Speed | BFS is slower than DFS. | DFS is faster than BFS. |

Memory | BFS requires more memory space. | DFS requires less memory space. |

Suitability for decision tree | BFS considers all neighbors first and is therefore not suitable for decision-making trees used in games or puzzles. | DFS is more suitable for decision trees. As with one decision, we need to traverse further to augment the decision. If we conclude, we won. |

Backtracking | In BFS there is no concept of backtracking. | DFS algorithm is a recursive algorithm that uses the idea of backtracking. |

Trapping in loops | In BFS, there is no problem of trapping into infinite loops. | In DFS, we may be trapped in infinite loops. |

Visiting of Siblings/ Children | Here, siblings are visited before the children. | Here, children are visited before their siblings. |

Applications | BFS is used in various applications such as bipartite graphs, shortest paths, etc. | DFS is used in various applications such as acyclic graphs and topological order etc. |

Conceptual Difference | BFS builds the tree level by level. | DFS builds the tree sub-tree by sub-tree. |

Optimality | BFS is optimal for finding the shortest path. | DFS is not optimal for finding the shortest path. |

**Read More: DSA Interview Questions and Answers**

## Considerations for Choosing Between BFS and DFS

**Problem Requirements:**Figure out whether the problem involves finding the shortest path, detecting cycles, or searching for a feasible solution.**Graph Characteristics:**BFS is generally more suitable for sparse graphs or graphs with many short paths, while DFS is often used for dense graphs or graphs with deep paths.**Space Complexity:**BFS requires more memory to maintain the queue for storing nodes at each level, while DFS uses less memory as it traverses deeply before backtracking.**Time Complexity:**BFS has a higher time complexity than DFS, especially for large graphs, due to its breadth-first nature and the need to explore all neighboring nodes at each level.**Optimality:**BFS guarantees the shortest path in unweighted graphs while DFS does not guarantee optimality.**Search Space:**BFS explores all possible nodes at each level before moving to the next level, making it suitable for problems where the solution lies close to the starting node. DFS explores deeply into the search space and is suitable for problems with deep paths or where backtracking is necessary.**Implementation Complexity:**BFS is relatively straightforward to implement using a queue data structure, while DFS may require recursion or maintaining a stack explicitly.**Cycle Detection:**DFS is commonly used for cycle detection in graphs due to its ability to backtrack and explore deeply into the graph.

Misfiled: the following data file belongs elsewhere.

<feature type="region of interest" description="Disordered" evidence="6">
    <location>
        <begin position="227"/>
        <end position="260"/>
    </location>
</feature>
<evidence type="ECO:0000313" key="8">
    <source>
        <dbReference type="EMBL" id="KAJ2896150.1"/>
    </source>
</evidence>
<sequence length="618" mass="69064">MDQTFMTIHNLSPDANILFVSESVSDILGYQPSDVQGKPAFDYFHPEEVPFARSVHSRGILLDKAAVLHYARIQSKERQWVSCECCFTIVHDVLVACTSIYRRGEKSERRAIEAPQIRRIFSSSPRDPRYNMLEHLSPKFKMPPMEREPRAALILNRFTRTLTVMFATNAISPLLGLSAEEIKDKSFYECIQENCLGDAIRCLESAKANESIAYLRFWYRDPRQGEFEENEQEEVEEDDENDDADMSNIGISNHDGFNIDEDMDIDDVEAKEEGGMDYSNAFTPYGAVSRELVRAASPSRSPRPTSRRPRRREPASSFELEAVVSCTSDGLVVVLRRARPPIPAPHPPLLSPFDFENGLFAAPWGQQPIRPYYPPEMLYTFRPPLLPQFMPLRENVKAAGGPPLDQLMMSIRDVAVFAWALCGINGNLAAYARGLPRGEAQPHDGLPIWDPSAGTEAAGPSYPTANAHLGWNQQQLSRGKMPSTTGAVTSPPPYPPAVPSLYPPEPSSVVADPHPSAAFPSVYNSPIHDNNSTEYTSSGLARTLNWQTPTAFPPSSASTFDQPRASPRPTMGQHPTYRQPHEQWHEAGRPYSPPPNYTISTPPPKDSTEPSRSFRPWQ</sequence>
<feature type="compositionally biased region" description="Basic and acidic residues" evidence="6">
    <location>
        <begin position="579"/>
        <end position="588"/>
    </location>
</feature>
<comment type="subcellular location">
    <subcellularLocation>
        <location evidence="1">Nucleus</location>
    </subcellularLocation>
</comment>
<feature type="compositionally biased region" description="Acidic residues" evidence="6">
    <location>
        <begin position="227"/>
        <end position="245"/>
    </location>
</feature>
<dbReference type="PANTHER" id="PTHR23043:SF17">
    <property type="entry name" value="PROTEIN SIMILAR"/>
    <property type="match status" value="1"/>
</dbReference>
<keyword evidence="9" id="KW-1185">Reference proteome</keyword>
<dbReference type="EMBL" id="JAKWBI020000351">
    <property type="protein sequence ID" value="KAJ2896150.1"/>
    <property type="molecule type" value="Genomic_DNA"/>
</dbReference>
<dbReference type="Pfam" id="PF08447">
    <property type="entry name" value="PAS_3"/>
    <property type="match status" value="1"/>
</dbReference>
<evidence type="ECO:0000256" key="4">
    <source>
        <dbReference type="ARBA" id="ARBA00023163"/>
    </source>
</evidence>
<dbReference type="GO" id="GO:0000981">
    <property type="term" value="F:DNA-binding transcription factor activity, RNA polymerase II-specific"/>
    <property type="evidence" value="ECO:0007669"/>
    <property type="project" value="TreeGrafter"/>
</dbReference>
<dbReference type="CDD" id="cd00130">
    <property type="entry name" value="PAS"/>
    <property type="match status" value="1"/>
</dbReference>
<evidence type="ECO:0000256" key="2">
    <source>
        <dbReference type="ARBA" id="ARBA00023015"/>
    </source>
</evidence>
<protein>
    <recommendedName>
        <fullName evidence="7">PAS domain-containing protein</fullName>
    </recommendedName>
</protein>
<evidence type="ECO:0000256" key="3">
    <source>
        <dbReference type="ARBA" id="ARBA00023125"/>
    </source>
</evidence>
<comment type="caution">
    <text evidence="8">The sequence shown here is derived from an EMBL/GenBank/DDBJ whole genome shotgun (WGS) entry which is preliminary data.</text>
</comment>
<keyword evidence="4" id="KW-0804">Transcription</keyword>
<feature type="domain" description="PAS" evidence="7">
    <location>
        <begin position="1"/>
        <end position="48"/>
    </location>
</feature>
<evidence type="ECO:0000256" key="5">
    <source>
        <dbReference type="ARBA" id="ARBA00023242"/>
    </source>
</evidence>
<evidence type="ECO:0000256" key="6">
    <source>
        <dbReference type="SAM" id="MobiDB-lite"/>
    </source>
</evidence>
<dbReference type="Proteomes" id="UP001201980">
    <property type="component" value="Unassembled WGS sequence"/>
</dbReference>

##### Summary

In this tutorial, we saw the differences between BFS and DFS. Understanding these two types of graph traversal methods is essential to understanding the graph data structure. To test your practical understanding of these two techniques, enroll in our **Best Data Structures And Algorithms Course**.